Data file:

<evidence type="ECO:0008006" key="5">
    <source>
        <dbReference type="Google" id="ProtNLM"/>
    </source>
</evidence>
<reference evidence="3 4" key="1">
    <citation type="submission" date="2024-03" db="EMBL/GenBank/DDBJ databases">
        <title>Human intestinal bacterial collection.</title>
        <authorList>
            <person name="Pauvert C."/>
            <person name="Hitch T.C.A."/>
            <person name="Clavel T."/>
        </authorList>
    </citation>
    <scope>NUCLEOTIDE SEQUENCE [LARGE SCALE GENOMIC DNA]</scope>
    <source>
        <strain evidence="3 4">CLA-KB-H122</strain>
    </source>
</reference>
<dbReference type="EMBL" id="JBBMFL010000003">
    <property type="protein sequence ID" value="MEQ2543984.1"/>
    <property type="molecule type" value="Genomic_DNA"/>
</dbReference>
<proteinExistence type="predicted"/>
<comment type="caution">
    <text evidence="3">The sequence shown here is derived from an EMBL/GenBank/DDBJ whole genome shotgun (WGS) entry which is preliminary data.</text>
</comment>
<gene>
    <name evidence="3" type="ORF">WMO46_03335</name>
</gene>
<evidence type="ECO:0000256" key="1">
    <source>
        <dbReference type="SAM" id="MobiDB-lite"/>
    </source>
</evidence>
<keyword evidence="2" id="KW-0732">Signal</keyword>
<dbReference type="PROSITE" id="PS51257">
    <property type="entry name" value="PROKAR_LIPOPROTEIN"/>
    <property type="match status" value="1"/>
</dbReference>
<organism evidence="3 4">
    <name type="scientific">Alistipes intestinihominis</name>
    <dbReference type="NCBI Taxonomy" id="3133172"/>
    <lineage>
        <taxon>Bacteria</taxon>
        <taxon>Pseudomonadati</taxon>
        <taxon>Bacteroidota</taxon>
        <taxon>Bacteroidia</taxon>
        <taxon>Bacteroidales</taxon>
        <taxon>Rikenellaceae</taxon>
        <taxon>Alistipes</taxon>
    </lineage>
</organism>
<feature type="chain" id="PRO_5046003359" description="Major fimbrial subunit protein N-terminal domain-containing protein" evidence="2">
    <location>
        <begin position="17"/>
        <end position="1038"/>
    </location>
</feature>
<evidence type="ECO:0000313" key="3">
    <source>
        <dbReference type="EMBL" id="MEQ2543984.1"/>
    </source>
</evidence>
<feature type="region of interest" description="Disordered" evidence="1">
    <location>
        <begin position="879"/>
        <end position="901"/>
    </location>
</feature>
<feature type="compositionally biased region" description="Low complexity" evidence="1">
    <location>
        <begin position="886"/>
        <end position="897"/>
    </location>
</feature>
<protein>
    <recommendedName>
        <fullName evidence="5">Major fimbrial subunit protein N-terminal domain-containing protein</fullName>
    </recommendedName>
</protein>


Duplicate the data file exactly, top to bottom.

<evidence type="ECO:0008006" key="5">
    <source>
        <dbReference type="Google" id="ProtNLM"/>
    </source>
</evidence>
<reference evidence="3 4" key="1">
    <citation type="submission" date="2024-03" db="EMBL/GenBank/DDBJ databases">
        <title>Human intestinal bacterial collection.</title>
        <authorList>
            <person name="Pauvert C."/>
            <person name="Hitch T.C.A."/>
            <person name="Clavel T."/>
        </authorList>
    </citation>
    <scope>NUCLEOTIDE SEQUENCE [LARGE SCALE GENOMIC DNA]</scope>
    <source>
        <strain evidence="3 4">CLA-KB-H122</strain>
    </source>
</reference>
<dbReference type="EMBL" id="JBBMFL010000003">
    <property type="protein sequence ID" value="MEQ2543984.1"/>
    <property type="molecule type" value="Genomic_DNA"/>
</dbReference>
<proteinExistence type="predicted"/>
<comment type="caution">
    <text evidence="3">The sequence shown here is derived from an EMBL/GenBank/DDBJ whole genome shotgun (WGS) entry which is preliminary data.</text>
</comment>
<gene>
    <name evidence="3" type="ORF">WMO46_03335</name>
</gene>
<evidence type="ECO:0000256" key="1">
    <source>
        <dbReference type="SAM" id="MobiDB-lite"/>
    </source>
</evidence>
<keyword evidence="2" id="KW-0732">Signal</keyword>
<dbReference type="PROSITE" id="PS51257">
    <property type="entry name" value="PROKAR_LIPOPROTEIN"/>
    <property type="match status" value="1"/>
</dbReference>
<organism evidence="3 4">
    <name type="scientific">Alistipes intestinihominis</name>
    <dbReference type="NCBI Taxonomy" id="3133172"/>
    <lineage>
        <taxon>Bacteria</taxon>
        <taxon>Pseudomonadati</taxon>
        <taxon>Bacteroidota</taxon>
        <taxon>Bacteroidia</taxon>
        <taxon>Bacteroidales</taxon>
        <taxon>Rikenellaceae</taxon>
        <taxon>Alistipes</taxon>
    </lineage>
</organism>
<feature type="chain" id="PRO_5046003359" description="Major fimbrial subunit protein N-terminal domain-containing protein" evidence="2">
    <location>
        <begin position="17"/>
        <end position="1038"/>
    </location>
</feature>
<evidence type="ECO:0000313" key="3">
    <source>
        <dbReference type="EMBL" id="MEQ2543984.1"/>
    </source>
</evidence>
<feature type="region of interest" description="Disordered" evidence="1">
    <location>
        <begin position="879"/>
        <end position="901"/>
    </location>
</feature>
<feature type="compositionally biased region" description="Low complexity" evidence="1">
    <location>
        <begin position="886"/>
        <end position="897"/>
    </location>
</feature>
<protein>
    <recommendedName>
        <fullName evidence="5">Major fimbrial subunit protein N-terminal domain-containing protein</fullName>
    </recommendedName>
</protein>